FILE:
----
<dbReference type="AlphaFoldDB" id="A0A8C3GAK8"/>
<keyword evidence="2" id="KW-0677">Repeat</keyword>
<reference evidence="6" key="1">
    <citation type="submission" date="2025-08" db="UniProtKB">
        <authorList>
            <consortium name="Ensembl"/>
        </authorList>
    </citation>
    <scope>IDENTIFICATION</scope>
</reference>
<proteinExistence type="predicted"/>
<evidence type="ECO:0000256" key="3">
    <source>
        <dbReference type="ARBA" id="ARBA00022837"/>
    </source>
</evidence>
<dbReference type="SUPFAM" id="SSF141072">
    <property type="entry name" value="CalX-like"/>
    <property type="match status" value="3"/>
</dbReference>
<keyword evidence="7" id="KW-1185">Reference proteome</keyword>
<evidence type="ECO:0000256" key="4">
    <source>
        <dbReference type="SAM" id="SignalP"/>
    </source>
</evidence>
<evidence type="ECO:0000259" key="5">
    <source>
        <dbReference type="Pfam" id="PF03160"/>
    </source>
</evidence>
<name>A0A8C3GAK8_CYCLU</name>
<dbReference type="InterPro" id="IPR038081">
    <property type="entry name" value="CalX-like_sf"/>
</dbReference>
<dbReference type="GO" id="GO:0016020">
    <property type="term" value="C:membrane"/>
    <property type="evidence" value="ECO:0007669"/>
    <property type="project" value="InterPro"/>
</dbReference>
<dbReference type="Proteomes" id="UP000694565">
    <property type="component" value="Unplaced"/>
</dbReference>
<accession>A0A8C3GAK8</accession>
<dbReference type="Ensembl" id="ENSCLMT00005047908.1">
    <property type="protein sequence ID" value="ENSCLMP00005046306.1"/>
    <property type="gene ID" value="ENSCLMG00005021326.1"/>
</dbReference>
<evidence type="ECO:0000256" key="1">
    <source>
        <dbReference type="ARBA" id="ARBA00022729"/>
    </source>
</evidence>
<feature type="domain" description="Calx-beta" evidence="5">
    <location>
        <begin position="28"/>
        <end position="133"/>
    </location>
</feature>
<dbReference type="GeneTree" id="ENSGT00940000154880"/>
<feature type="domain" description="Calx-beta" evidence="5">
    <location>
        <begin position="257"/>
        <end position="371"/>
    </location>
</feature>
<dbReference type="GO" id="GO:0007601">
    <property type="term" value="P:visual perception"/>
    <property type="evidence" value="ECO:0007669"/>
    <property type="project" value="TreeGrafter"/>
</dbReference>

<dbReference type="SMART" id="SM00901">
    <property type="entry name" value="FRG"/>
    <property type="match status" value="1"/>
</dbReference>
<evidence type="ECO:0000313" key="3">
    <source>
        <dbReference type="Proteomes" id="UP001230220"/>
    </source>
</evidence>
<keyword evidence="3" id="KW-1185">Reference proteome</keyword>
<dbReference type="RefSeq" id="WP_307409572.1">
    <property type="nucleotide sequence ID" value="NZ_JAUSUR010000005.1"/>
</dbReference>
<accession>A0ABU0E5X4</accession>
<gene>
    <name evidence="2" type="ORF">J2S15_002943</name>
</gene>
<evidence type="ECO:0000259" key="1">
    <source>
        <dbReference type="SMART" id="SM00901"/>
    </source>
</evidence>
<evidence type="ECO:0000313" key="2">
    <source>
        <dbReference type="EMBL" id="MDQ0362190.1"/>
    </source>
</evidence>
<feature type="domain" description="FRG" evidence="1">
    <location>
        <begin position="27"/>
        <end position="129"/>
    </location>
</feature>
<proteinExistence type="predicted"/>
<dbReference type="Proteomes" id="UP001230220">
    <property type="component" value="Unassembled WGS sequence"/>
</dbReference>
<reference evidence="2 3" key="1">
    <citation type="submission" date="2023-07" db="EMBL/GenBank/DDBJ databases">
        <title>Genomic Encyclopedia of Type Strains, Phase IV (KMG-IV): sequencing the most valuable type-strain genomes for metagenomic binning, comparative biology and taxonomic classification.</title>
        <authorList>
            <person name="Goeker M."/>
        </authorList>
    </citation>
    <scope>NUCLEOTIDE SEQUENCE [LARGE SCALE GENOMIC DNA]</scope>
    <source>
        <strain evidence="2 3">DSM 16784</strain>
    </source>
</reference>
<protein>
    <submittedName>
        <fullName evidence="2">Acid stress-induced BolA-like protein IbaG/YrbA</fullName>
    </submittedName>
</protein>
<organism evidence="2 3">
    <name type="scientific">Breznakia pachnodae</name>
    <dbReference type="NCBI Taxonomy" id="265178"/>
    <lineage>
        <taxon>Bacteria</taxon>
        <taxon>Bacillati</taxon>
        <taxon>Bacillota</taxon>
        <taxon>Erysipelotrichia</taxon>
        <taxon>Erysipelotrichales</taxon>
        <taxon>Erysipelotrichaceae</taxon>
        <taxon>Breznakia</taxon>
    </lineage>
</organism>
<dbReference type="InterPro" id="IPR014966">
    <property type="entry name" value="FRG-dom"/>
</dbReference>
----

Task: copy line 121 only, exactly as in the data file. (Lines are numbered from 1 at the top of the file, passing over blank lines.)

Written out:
<protein>